With lower tax rates, investors have less incentive to pay top dollar for LIHTCs which can create funding gaps for developers. It is not clear how these gaps will be filled, whether it comes from more credits provided by the state per deal (likely than fewer deals), or from finding another source of soft money. In the meantime, most investors are taking a wait and see approach to buying tax credits to avoid a loss should the tax rate decline. Given the pressure on the banking industry to fund affordable housing, tax reform may make it more difficult to find opportunities in an already competitive market.

The tax cut also reduces the tax advantages of structures such as real estate investment trusts (REITS). However, another potential reform, the election to expense capital investments and disallow current deduction for interest expense, would have a dramatic impact on REITs and the real estate industry. This could result in more volatile taxable income for REITs as opposed to the current system of predictable and fixed annual depreciation deductions. This may also render Section 1031 transactions (for like-kind exchanges of real estate) unnecessary, which currently allow REITs to defer the payment of taxes on gains made on the exchange of property.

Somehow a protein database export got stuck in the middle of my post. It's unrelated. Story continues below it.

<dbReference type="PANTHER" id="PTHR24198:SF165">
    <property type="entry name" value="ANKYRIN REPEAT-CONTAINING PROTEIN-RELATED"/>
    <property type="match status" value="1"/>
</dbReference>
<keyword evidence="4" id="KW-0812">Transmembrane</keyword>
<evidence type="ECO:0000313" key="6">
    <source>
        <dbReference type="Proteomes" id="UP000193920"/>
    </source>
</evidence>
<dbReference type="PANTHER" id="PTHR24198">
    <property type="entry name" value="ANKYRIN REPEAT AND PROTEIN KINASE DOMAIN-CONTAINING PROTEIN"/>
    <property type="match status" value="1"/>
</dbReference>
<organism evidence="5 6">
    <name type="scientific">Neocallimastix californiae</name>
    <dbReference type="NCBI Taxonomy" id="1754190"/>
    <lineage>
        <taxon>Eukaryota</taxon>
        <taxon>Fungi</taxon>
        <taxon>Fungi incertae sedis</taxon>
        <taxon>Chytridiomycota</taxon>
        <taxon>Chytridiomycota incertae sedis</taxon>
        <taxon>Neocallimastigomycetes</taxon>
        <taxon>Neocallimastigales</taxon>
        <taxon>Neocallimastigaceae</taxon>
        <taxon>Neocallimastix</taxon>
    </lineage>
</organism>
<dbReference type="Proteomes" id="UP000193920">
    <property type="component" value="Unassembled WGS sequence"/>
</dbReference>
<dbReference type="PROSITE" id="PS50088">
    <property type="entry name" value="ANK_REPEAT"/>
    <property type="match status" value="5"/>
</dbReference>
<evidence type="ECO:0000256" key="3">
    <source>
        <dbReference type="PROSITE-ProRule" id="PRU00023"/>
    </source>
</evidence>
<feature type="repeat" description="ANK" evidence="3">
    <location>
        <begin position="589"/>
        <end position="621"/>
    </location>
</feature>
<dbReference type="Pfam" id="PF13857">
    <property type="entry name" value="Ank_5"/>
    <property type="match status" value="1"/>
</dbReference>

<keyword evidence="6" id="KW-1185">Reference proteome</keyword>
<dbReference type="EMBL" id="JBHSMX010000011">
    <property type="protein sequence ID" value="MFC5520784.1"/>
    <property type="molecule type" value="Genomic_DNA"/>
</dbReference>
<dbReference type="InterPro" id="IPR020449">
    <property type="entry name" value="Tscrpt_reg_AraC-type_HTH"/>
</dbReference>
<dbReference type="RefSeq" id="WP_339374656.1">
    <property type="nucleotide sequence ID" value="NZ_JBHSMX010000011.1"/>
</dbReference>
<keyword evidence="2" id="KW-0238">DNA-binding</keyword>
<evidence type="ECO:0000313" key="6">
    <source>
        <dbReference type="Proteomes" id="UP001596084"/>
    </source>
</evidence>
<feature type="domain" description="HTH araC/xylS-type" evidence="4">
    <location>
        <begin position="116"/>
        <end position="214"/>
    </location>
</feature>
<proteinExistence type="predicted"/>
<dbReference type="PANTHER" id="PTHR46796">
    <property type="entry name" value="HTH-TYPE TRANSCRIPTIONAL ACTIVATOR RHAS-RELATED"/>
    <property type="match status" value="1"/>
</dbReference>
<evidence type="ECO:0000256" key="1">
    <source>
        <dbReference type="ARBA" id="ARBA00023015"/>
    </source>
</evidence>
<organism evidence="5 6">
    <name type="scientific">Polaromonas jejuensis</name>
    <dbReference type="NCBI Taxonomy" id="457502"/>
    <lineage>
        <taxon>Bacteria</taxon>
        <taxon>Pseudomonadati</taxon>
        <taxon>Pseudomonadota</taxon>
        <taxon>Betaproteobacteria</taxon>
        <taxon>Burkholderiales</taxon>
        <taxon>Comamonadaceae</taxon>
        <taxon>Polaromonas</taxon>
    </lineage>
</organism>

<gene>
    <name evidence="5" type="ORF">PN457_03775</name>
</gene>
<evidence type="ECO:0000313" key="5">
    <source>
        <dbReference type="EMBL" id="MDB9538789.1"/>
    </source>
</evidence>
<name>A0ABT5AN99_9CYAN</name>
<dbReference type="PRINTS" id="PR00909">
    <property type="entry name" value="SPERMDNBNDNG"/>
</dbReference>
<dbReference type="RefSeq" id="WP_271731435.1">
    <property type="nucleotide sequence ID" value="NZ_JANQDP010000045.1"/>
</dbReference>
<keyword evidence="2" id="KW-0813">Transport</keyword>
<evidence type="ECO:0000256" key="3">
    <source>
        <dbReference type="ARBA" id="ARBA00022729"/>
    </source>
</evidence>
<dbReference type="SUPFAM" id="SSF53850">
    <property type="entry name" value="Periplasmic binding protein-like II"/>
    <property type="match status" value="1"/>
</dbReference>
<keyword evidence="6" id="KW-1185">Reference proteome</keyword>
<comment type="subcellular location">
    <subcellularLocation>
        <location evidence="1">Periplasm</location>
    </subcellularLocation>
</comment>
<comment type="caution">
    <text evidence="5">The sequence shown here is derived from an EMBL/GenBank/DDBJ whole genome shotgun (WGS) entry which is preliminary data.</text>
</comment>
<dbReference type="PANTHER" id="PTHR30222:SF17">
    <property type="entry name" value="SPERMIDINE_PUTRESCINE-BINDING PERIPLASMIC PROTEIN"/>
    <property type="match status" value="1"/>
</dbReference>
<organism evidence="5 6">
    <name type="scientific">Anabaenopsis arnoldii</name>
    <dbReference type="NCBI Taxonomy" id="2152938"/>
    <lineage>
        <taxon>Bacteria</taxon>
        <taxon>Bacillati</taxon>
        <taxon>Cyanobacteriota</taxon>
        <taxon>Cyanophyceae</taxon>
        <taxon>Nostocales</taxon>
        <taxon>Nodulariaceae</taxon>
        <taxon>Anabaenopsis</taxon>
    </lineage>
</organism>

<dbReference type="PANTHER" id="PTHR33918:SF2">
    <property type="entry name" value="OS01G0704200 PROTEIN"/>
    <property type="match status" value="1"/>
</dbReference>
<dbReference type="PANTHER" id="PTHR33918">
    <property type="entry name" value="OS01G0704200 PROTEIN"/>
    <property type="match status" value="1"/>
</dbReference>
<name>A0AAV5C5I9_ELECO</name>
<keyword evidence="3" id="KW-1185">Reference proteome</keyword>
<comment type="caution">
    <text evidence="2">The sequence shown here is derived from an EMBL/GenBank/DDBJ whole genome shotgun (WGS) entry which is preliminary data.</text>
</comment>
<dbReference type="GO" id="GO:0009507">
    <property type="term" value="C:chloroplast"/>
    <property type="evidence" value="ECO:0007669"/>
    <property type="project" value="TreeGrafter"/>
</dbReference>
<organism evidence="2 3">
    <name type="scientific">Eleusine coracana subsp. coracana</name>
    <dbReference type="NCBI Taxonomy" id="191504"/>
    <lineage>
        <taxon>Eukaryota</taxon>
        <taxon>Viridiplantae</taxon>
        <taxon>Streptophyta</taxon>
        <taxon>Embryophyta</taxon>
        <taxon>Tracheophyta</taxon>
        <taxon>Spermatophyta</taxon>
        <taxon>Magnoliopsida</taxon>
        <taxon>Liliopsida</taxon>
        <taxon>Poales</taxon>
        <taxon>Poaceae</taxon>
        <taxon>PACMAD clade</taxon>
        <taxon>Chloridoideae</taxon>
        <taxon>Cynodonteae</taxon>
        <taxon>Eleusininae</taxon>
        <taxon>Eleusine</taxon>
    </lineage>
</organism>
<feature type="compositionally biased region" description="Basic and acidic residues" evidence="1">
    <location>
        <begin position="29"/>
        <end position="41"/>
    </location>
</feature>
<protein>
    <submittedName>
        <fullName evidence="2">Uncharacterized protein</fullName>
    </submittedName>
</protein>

The expectation is that tax reform on its own will be revenue negative, so it will likely be combined with a change in trade policy. There are two possible options – border tariff versus border adjustment tax. The tariff is simply a tax on imported goods at the border. It is considered more unpredictable because it could discourage trade altogether as well as create possible retaliation.

The border adjustment tax would exempt revenues generated from export sales while the cost of imports would not be deductible as a business expense for tax purposes. The theory is that exempting exports would reduce taxes by approximately $480MM while the tax impact on imports, which are a larger part of our economy, would increase by $600MM, generating a net $120MM gain annually. The theory also projects that the dollar would increase in value in an amount sufficient to effectively reduce the cost of imports, such that it becomes neutral to prices in the U.S.